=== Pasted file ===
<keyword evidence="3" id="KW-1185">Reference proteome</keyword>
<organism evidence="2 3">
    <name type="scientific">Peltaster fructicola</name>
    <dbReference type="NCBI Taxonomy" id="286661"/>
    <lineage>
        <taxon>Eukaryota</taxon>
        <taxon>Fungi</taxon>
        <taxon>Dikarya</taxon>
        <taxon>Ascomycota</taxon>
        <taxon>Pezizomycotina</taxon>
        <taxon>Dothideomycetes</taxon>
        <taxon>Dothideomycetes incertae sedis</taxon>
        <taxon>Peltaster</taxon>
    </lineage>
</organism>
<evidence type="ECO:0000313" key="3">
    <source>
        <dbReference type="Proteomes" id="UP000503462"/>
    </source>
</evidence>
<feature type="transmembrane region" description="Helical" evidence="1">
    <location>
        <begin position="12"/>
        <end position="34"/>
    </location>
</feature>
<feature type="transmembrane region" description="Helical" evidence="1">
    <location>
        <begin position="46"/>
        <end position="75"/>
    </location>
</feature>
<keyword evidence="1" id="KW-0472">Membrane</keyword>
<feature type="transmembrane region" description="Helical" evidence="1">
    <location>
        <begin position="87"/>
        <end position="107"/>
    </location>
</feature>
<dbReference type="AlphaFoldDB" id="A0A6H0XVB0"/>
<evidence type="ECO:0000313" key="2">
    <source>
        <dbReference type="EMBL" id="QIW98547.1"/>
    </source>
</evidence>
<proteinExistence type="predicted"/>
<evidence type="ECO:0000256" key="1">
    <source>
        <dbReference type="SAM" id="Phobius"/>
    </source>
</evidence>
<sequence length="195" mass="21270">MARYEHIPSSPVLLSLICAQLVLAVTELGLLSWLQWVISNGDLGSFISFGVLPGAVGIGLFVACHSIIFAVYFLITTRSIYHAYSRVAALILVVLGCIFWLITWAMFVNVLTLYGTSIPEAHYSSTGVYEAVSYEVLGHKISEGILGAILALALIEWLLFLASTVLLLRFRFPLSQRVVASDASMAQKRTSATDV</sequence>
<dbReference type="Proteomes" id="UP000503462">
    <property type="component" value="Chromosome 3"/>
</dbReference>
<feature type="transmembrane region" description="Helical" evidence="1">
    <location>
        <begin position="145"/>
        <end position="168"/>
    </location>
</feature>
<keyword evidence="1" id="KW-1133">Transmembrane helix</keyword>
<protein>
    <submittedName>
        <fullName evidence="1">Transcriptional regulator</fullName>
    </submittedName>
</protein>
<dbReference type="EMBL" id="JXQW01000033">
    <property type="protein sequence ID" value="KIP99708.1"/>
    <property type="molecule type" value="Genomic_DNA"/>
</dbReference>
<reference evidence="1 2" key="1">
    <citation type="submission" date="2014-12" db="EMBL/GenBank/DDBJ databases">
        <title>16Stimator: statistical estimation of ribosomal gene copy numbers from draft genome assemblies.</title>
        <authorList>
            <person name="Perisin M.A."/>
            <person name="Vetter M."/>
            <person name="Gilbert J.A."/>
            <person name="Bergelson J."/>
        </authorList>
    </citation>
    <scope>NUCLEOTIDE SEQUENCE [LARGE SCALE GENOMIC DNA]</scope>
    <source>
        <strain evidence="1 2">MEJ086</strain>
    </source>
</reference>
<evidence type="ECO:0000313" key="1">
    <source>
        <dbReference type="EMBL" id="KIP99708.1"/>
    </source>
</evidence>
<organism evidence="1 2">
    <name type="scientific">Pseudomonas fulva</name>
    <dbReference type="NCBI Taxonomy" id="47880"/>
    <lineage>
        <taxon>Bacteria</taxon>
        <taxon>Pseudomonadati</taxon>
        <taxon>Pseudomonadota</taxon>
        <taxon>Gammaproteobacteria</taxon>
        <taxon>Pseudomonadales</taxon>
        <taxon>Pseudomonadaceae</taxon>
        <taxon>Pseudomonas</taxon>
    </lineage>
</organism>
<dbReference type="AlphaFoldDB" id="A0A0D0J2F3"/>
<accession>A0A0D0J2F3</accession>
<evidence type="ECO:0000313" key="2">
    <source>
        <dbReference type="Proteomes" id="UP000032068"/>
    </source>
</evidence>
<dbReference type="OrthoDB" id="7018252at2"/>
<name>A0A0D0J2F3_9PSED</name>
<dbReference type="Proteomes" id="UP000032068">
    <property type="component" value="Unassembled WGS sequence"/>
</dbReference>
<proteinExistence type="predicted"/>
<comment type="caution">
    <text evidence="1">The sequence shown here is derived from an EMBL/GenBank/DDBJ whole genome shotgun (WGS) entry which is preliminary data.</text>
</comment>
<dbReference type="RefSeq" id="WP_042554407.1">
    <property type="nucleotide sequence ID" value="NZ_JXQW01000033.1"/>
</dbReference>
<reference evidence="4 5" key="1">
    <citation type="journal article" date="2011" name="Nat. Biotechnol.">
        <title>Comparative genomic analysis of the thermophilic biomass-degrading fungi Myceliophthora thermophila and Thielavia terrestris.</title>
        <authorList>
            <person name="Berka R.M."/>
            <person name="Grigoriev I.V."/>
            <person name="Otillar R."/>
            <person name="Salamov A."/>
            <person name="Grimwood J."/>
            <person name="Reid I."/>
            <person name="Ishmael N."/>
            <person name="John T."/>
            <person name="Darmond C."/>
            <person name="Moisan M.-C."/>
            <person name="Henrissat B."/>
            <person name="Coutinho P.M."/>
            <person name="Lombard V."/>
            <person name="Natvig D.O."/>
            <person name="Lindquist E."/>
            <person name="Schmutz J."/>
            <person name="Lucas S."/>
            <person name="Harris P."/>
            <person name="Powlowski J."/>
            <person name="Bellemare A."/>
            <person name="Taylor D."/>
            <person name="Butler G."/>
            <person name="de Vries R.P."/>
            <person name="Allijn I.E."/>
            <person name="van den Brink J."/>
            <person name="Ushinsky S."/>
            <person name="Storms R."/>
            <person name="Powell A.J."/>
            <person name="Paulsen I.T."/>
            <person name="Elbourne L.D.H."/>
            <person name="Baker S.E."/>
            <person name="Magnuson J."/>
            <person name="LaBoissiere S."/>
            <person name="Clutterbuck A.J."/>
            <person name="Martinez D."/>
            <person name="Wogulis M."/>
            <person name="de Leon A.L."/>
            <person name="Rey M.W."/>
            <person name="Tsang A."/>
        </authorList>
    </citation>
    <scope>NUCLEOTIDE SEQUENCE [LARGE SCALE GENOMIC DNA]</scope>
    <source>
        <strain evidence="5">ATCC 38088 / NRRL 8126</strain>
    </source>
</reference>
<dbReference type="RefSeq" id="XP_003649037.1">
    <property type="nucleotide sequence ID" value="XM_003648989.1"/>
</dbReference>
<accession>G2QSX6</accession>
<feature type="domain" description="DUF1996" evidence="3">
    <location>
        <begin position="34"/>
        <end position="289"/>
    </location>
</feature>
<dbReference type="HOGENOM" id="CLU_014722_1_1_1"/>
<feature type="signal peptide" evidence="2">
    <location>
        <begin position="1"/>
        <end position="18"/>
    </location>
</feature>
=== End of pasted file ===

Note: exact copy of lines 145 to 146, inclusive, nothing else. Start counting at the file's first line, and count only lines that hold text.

            <person name="Harris P."/>
            <person name="Powlowski J."/>